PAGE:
SFBAllet in Costa Mesa
Posted 29 September 2002 - 02:38 PM
Saturday night "Othello" was presented. I went in fully expecting not to like it and came out surprised at how much I did.
Iago: Parish Maynard
Cassio: Gonzalo Garcia
Desdemona: Yuan Yuan Tan
Emilia: Katita Waldo
Bianca: Lorena Feijoo
Choreography: Lar Lubovitch
Composer: Elliot Goldenthal
Scenic design: George Tsypin
Costume Design: Ann Hould-Ward
Lighting Design: Pat Collins
The first act is a dazzler. The sets are magnificent and huge. You are introduced to Lubovitch's style of choreography. And drama! This is a very dramatic ballet, both in dance and action. Possokhov is a large man but light and graceful when dancing. In contrast, standard-sized Parish Maynard seems almost emaciated. There is nothing small about his acting ability; he eats the scenery, showing us a man consumed with hate and bitter frustration. Jeez! Yuan Yuan Tan is Othello's fragile devoted wife, her tiny build lending to the characterization, plus making the multiple sweeping lifts more dramatic. However, I found no chemistry between these two; they were passionate because the choreography was.
For me Act II was the least interesting, mostly because the center figure, Emilia, was not on point. The act was full of plot intrigue so there was much to see.
Act III returned to the heated drama. The final pdd between Othello and Desdemona was beautiful but unsettling because you knew what was to come. And it did. And 2 more deaths within seconds. And the curtain came down....bang! San Francisco Ballet is jarring us to the bone. Wonderful stuff, and I can't imagine a better cast.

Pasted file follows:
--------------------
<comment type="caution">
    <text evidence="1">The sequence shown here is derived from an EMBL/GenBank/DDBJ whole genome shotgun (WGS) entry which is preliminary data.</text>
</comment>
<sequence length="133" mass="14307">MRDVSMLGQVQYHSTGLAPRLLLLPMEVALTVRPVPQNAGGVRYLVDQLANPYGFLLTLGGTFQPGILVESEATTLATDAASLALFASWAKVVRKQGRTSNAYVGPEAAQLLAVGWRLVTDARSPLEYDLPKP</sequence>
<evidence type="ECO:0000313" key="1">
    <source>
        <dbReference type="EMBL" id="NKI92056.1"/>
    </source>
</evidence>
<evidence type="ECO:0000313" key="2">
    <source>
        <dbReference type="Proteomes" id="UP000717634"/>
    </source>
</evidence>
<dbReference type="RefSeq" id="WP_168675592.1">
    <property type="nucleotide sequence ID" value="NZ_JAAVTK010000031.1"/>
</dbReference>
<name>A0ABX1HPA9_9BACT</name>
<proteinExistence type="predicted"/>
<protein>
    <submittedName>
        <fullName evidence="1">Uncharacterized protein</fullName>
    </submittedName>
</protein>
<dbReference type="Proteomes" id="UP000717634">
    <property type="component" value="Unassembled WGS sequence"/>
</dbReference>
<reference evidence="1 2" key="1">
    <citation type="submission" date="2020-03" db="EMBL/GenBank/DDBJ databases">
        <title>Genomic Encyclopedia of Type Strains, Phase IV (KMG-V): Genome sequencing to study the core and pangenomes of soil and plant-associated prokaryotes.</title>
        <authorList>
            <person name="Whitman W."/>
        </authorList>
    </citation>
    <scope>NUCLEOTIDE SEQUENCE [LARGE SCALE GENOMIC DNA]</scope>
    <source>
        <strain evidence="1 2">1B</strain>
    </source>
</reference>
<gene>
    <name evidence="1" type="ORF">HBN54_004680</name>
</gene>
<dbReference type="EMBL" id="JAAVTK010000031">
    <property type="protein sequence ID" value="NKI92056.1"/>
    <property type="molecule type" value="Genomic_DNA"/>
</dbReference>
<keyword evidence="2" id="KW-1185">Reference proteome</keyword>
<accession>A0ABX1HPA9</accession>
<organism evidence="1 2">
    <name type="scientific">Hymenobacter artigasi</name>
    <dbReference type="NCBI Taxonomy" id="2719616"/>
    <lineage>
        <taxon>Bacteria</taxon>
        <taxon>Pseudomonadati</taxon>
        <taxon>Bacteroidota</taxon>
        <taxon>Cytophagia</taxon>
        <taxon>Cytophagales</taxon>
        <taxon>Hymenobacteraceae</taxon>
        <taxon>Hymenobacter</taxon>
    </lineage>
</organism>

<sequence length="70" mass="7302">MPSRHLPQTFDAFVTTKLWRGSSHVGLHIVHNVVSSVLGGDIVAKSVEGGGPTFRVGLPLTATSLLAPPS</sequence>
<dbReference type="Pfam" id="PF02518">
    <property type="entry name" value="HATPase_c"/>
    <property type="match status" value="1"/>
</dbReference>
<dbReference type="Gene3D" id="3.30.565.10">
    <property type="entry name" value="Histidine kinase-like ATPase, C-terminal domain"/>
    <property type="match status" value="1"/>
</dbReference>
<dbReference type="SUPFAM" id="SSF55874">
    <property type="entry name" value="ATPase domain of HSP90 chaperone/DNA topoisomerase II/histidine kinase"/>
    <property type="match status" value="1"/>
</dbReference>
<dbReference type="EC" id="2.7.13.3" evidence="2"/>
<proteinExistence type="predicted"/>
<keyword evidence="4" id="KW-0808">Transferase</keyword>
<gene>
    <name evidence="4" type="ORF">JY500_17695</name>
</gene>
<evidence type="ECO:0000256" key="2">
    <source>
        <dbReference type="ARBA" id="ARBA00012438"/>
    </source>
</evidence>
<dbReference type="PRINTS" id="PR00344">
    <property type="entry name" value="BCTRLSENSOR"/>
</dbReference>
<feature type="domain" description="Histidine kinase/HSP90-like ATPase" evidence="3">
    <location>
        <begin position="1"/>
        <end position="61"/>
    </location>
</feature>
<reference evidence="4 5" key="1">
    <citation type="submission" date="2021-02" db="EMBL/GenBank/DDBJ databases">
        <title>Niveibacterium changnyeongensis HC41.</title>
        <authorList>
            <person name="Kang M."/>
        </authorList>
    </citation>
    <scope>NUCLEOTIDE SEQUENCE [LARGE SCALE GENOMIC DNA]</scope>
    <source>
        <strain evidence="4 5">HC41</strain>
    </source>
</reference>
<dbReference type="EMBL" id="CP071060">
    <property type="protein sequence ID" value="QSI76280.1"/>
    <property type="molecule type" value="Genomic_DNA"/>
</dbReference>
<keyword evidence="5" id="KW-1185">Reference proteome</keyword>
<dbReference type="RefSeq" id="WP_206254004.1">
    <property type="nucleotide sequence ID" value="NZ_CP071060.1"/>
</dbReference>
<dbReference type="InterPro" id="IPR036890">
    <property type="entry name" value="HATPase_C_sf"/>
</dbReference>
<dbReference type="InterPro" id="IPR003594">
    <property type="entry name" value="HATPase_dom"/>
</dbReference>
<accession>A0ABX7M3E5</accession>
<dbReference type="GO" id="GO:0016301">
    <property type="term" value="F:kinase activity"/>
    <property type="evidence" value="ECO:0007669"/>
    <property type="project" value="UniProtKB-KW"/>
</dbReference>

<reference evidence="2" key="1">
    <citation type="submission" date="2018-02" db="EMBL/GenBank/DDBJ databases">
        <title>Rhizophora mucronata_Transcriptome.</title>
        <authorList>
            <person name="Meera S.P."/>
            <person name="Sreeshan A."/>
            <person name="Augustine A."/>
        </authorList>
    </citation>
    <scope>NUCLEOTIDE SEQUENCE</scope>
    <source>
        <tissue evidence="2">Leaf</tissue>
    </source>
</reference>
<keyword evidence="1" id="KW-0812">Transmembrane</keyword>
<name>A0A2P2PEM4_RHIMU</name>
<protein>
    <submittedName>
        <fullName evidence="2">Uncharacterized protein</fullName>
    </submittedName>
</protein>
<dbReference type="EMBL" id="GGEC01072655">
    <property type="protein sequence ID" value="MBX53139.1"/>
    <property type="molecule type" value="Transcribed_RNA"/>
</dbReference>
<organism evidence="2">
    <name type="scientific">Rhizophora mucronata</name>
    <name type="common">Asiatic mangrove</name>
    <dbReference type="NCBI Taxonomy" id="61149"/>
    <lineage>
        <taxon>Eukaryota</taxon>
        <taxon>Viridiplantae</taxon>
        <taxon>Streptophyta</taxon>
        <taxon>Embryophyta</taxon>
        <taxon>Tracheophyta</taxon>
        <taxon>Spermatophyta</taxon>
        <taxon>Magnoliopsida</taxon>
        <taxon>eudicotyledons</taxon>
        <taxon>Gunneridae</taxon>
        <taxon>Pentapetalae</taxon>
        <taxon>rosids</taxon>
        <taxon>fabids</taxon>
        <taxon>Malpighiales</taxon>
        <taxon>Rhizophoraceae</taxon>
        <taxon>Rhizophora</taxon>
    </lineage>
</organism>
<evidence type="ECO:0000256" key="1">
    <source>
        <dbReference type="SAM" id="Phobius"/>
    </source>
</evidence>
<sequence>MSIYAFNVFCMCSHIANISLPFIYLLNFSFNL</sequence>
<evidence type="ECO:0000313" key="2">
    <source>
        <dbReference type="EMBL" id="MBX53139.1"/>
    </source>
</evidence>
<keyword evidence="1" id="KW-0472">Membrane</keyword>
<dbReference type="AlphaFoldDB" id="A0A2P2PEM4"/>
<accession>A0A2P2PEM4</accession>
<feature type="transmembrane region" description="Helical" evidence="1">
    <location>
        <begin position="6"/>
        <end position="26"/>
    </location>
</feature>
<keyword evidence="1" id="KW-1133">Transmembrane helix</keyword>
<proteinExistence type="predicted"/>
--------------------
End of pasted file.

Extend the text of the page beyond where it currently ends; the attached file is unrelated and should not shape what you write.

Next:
Posted 29 September 2002 - 02:52 PM
Posted 30 September 2002 - 09:46 AM
(I don't mean to sound like a stick in the mud, but I wish more attention would be paid these days, when a court scene is being staged, to having the dancers behave in a courtly manner. Highly unlikely that Othello would grab his bride's thigh as they dance in front of the assembled ladies and gentlemen, and so forth.)
I also had this difficulty, to a lesser extent, with Possokhov's "Damned." It did seem to me that he was assuming his audience was sufficiently familiar with the original plot that certain elements of the plot could be sketched in or merely referred to – the death of the princess, for example. I know it's a pain, but you gotta tell that story, fellows.
And "Sandpaper Ballet" is just yummy.
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